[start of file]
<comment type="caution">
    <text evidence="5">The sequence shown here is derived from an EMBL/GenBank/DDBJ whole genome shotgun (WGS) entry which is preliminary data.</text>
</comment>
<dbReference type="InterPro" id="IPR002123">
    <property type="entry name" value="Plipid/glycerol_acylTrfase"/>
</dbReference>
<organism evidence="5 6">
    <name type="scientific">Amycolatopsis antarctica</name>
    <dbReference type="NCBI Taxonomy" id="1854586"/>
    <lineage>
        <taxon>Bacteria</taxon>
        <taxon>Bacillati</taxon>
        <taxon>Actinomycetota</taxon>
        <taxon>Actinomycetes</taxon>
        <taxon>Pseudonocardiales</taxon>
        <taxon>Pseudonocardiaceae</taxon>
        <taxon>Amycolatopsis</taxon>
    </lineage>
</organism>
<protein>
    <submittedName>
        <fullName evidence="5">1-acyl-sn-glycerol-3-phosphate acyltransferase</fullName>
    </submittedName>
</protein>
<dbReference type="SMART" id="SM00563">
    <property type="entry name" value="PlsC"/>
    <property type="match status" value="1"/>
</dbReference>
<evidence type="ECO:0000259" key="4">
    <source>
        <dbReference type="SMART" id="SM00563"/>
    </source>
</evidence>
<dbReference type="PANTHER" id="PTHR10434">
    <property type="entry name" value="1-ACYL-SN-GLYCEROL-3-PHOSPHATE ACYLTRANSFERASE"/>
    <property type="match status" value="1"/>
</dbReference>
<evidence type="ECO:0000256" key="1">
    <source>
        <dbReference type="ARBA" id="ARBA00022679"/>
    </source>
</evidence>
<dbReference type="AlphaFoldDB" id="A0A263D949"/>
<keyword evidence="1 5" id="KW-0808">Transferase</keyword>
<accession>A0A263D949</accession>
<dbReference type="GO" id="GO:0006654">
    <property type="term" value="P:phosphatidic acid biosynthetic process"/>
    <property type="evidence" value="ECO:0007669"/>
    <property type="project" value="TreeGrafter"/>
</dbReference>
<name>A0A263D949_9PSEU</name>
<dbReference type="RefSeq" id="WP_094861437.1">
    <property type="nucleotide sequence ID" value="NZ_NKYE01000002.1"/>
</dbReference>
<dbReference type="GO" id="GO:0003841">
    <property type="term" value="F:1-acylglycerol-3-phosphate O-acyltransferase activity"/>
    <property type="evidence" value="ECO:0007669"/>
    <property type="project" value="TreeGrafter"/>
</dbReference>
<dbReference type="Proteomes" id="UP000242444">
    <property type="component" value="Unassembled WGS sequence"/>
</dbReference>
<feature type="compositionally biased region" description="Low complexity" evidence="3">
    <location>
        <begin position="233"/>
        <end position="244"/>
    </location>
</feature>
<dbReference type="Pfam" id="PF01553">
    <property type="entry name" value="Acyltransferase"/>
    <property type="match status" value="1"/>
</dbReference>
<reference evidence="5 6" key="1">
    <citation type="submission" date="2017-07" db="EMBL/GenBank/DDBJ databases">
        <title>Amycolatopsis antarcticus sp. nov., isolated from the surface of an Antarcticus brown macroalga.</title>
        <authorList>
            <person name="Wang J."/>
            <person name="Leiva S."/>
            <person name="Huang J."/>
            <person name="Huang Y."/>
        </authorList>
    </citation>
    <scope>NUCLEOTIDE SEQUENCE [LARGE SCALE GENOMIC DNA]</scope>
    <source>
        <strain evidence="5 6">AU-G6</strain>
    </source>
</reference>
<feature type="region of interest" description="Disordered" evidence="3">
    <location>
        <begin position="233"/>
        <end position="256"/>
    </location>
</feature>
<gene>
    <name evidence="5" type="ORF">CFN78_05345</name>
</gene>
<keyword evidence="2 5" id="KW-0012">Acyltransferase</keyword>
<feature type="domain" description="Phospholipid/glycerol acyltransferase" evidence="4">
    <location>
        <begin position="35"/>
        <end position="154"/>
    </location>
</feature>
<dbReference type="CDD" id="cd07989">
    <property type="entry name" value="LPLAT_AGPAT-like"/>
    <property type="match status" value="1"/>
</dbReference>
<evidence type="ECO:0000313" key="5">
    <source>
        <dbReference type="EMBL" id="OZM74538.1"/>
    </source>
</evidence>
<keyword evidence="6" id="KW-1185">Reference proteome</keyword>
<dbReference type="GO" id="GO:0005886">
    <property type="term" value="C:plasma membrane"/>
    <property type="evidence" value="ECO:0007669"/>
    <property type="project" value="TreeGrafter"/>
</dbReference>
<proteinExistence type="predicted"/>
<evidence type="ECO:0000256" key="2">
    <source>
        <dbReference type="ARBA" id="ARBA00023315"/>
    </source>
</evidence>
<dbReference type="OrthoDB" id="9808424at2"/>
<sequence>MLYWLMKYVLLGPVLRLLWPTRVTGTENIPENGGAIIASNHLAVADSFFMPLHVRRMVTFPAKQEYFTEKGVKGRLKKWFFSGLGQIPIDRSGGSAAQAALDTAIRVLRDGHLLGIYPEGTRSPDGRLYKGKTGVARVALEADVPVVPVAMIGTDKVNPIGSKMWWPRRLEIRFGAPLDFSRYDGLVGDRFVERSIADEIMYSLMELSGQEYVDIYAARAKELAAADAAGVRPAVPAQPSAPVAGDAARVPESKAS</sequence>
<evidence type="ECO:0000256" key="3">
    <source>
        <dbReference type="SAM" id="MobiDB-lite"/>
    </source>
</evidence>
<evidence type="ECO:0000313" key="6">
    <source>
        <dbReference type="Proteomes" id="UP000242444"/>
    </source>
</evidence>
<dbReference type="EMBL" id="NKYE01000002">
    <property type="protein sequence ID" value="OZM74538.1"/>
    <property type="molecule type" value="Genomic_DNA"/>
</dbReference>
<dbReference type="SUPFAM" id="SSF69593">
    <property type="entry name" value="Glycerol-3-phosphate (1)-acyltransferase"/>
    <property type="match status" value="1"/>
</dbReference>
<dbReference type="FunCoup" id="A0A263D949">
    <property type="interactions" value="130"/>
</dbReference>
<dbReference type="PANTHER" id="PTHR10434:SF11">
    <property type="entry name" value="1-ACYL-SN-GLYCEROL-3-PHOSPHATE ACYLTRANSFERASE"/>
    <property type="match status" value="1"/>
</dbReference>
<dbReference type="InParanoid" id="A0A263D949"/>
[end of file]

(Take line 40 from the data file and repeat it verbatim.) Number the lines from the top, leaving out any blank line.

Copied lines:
        <dbReference type="ARBA" id="ARBA00022679"/>